Powell Jobs sits on the boards of several education nonprofits, including Teach for America, the New Schools Venture Fund, and Stand for Children. She is particularly interested in results-driven reform ventures and makes strategic investments, through the Emerson Collective, in organizations and entrepreneurs seeking to improve education outcomes.
Taking these efforts a step further, Powell Jobs launched her own $50 million education initutative in late 2015, known as XQ: The Super School Project, with the stated goal of hosting "an open contest inviting teams to reimagine the American high school..." The competitions hopes to find the brightest ideas, and invest in "five new super schools funded with a share of he $50 million over the next five years."
IMMIGRATION REFORM: Through College Track, Powell Jobs came to see firsthand that there were many bright, enterprising young students who came to the United States illegally at a young age. She helped these students graduate high school, but they were ineligible for citizenship or for state or federal college assistance. She described the situation as "a purgatory that [these children continue to] find themselves in." Powell Jobs said, "It is one of these issues that seems discordant with what our country stands for." So when the DREAM Act was proposed in Congress, Powell Jobs commissioned Academy Award-winning filmmaker Davis Guggenheim to produce a 30-minute film entitled The Dream is Now to raise awareness and support for the issue. More publicly vocal on this issue than is normal for her, she has discussed her support in interviews and held screenings for groups of elected officials and at college campuses across the country.
ENVIRONMENT: Powell Jobs sits on the board of Conservation International, an organization that supports environmental science, policy, and fieldwork geared toward protecting resources and creating sustainable development paths. Conservation International has major initiatives addressing food, fresh water, climate change, biodiversity, environmental protection, human health, and human culture.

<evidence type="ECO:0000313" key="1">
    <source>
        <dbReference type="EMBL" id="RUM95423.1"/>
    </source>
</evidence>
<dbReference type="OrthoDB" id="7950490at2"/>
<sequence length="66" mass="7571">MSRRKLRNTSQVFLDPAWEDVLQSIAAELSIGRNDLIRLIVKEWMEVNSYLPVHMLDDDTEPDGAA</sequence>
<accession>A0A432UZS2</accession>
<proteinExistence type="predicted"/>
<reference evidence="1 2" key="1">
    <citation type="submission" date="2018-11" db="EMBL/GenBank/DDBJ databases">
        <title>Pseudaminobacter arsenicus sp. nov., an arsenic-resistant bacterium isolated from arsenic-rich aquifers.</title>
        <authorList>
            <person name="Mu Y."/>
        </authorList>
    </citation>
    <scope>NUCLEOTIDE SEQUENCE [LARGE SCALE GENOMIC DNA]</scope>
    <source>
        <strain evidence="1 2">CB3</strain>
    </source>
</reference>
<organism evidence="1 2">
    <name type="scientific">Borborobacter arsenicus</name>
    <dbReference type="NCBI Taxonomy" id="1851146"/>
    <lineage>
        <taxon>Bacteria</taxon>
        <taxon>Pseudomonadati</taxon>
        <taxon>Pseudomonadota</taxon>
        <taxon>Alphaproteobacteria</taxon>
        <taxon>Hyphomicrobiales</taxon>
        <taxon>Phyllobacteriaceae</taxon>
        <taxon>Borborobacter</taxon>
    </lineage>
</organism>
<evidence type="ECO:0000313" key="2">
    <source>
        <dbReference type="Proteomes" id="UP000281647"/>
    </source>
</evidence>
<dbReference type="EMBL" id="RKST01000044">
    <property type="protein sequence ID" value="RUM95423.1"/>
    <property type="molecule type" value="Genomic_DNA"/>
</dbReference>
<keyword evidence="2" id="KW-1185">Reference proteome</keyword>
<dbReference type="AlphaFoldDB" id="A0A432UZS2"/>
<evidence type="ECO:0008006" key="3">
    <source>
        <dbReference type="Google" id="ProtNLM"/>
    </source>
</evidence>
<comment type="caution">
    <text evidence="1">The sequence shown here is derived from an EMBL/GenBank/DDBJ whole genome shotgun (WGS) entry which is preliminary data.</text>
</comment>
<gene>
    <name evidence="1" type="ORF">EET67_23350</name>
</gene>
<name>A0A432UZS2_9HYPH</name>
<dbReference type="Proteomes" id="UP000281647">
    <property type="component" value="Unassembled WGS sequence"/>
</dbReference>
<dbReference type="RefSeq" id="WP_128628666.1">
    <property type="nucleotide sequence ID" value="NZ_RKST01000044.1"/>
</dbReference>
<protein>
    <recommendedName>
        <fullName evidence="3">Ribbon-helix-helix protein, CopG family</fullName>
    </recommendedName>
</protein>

POLICY & ADVOCACY: In addition to being an outspoken supporter of education reform and the DREAM Act, Powell Jobs occasionally advocates for other policies as well, though she usually prefers to remain behind the scenes. In 2012, she gave $30,800 to the Democratic National Committee and $150,000 toward a California ballot initiative in support of abolishing the death penalty. She is a major supporter of Americans for Responsible Solutions, a group created by former Arizona Congresswoman Gabby Giffords to support commonsense gun control legislation and pro-gun-control candidates. She also sits on the board of the New America Foundation, a nonprofit, nonpartisan public policy institute, and is part of the White House Council for Community Solutions.
LOOKING FORWARD: It's hard to say what causes Powell Jobs may support in the future since she is likely to remain quiet about the bulk of her philanthropic efforts. There is a good chance that she may continue to quietly support efforts her husband donated to, such as the fight against AIDS, and building and capital campaigns for hospitals, particularly at their alma maters. As a former vegan, longtime health-conscious person, and cofounder of a company that produces ready-to-eat organic meals, Powell Jobs may possibly become more involved in nutrition, particularly as it relates to education and the GMO debate. It is also a safe bet that she will continue to expand her education philanthropy and to support progressive policy and advocacy.